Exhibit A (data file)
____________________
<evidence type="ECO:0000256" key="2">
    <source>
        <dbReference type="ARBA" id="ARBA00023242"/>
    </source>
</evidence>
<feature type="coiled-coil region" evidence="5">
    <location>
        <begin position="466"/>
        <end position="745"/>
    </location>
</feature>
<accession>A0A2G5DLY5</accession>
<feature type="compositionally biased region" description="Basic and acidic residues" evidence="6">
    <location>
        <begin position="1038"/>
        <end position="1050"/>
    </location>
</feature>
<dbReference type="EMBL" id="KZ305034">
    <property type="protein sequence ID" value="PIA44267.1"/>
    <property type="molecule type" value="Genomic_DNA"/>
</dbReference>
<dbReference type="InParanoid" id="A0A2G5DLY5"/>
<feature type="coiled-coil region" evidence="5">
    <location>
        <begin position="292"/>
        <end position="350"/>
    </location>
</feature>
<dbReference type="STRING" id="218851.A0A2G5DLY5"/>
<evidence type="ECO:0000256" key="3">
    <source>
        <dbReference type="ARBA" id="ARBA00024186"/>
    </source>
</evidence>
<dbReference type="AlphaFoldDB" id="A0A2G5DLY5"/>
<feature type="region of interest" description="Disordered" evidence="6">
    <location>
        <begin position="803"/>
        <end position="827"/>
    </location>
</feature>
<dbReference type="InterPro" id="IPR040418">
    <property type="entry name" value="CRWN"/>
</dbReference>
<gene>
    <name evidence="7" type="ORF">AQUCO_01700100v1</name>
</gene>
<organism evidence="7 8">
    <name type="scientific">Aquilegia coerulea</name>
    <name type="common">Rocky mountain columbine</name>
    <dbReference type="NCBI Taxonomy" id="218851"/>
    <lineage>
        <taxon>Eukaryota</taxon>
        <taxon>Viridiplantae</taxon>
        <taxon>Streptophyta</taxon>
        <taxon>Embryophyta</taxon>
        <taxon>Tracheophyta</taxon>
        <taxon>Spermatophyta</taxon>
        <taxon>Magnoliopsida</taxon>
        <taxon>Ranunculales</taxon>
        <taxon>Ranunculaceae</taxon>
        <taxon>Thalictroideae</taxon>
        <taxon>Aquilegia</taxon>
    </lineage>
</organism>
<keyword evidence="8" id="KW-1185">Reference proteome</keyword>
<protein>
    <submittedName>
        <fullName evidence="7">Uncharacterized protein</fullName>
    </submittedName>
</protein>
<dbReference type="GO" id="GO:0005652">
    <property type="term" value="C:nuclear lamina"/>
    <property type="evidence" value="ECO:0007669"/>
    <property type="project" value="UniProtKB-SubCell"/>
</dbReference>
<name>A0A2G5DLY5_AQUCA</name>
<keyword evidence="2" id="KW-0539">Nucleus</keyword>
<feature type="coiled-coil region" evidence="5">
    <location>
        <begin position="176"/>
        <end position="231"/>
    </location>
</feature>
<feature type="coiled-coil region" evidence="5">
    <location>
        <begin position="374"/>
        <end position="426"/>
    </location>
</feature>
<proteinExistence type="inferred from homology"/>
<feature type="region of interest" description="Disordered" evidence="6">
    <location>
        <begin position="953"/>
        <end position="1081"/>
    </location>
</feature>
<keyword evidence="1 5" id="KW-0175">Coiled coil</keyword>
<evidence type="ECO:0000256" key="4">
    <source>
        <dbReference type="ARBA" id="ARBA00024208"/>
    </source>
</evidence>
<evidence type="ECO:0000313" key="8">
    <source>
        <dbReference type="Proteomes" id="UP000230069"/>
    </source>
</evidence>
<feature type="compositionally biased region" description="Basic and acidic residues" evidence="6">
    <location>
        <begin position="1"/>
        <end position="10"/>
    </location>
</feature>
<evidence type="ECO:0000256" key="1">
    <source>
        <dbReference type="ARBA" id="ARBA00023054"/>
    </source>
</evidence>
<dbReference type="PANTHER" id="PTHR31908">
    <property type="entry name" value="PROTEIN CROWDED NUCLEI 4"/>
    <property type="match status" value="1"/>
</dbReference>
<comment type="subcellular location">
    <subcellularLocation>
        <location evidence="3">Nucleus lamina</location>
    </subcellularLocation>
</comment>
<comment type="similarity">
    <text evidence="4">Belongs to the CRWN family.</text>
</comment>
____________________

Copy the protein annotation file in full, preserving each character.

<evidence type="ECO:0000256" key="2">
    <source>
        <dbReference type="ARBA" id="ARBA00023242"/>
    </source>
</evidence>
<feature type="coiled-coil region" evidence="5">
    <location>
        <begin position="466"/>
        <end position="745"/>
    </location>
</feature>
<accession>A0A2G5DLY5</accession>
<feature type="compositionally biased region" description="Basic and acidic residues" evidence="6">
    <location>
        <begin position="1038"/>
        <end position="1050"/>
    </location>
</feature>
<dbReference type="EMBL" id="KZ305034">
    <property type="protein sequence ID" value="PIA44267.1"/>
    <property type="molecule type" value="Genomic_DNA"/>
</dbReference>
<dbReference type="InParanoid" id="A0A2G5DLY5"/>
<feature type="coiled-coil region" evidence="5">
    <location>
        <begin position="292"/>
        <end position="350"/>
    </location>
</feature>
<dbReference type="STRING" id="218851.A0A2G5DLY5"/>
<evidence type="ECO:0000256" key="3">
    <source>
        <dbReference type="ARBA" id="ARBA00024186"/>
    </source>
</evidence>
<dbReference type="AlphaFoldDB" id="A0A2G5DLY5"/>
<feature type="region of interest" description="Disordered" evidence="6">
    <location>
        <begin position="803"/>
        <end position="827"/>
    </location>
</feature>
<dbReference type="InterPro" id="IPR040418">
    <property type="entry name" value="CRWN"/>
</dbReference>
<gene>
    <name evidence="7" type="ORF">AQUCO_01700100v1</name>
</gene>
<organism evidence="7 8">
    <name type="scientific">Aquilegia coerulea</name>
    <name type="common">Rocky mountain columbine</name>
    <dbReference type="NCBI Taxonomy" id="218851"/>
    <lineage>
        <taxon>Eukaryota</taxon>
        <taxon>Viridiplantae</taxon>
        <taxon>Streptophyta</taxon>
        <taxon>Embryophyta</taxon>
        <taxon>Tracheophyta</taxon>
        <taxon>Spermatophyta</taxon>
        <taxon>Magnoliopsida</taxon>
        <taxon>Ranunculales</taxon>
        <taxon>Ranunculaceae</taxon>
        <taxon>Thalictroideae</taxon>
        <taxon>Aquilegia</taxon>
    </lineage>
</organism>
<keyword evidence="8" id="KW-1185">Reference proteome</keyword>
<protein>
    <submittedName>
        <fullName evidence="7">Uncharacterized protein</fullName>
    </submittedName>
</protein>
<dbReference type="GO" id="GO:0005652">
    <property type="term" value="C:nuclear lamina"/>
    <property type="evidence" value="ECO:0007669"/>
    <property type="project" value="UniProtKB-SubCell"/>
</dbReference>
<name>A0A2G5DLY5_AQUCA</name>
<keyword evidence="2" id="KW-0539">Nucleus</keyword>
<feature type="coiled-coil region" evidence="5">
    <location>
        <begin position="176"/>
        <end position="231"/>
    </location>
</feature>
<feature type="coiled-coil region" evidence="5">
    <location>
        <begin position="374"/>
        <end position="426"/>
    </location>
</feature>
<proteinExistence type="inferred from homology"/>
<feature type="region of interest" description="Disordered" evidence="6">
    <location>
        <begin position="953"/>
        <end position="1081"/>
    </location>
</feature>
<keyword evidence="1 5" id="KW-0175">Coiled coil</keyword>
<evidence type="ECO:0000256" key="4">
    <source>
        <dbReference type="ARBA" id="ARBA00024208"/>
    </source>
</evidence>
<evidence type="ECO:0000313" key="8">
    <source>
        <dbReference type="Proteomes" id="UP000230069"/>
    </source>
</evidence>
<feature type="compositionally biased region" description="Basic and acidic residues" evidence="6">
    <location>
        <begin position="1"/>
        <end position="10"/>
    </location>
</feature>
<evidence type="ECO:0000256" key="1">
    <source>
        <dbReference type="ARBA" id="ARBA00023054"/>
    </source>
</evidence>
<dbReference type="PANTHER" id="PTHR31908">
    <property type="entry name" value="PROTEIN CROWDED NUCLEI 4"/>
    <property type="match status" value="1"/>
</dbReference>
<comment type="subcellular location">
    <subcellularLocation>
        <location evidence="3">Nucleus lamina</location>
    </subcellularLocation>
</comment>
<comment type="similarity">
    <text evidence="4">Belongs to the CRWN family.</text>
</comment>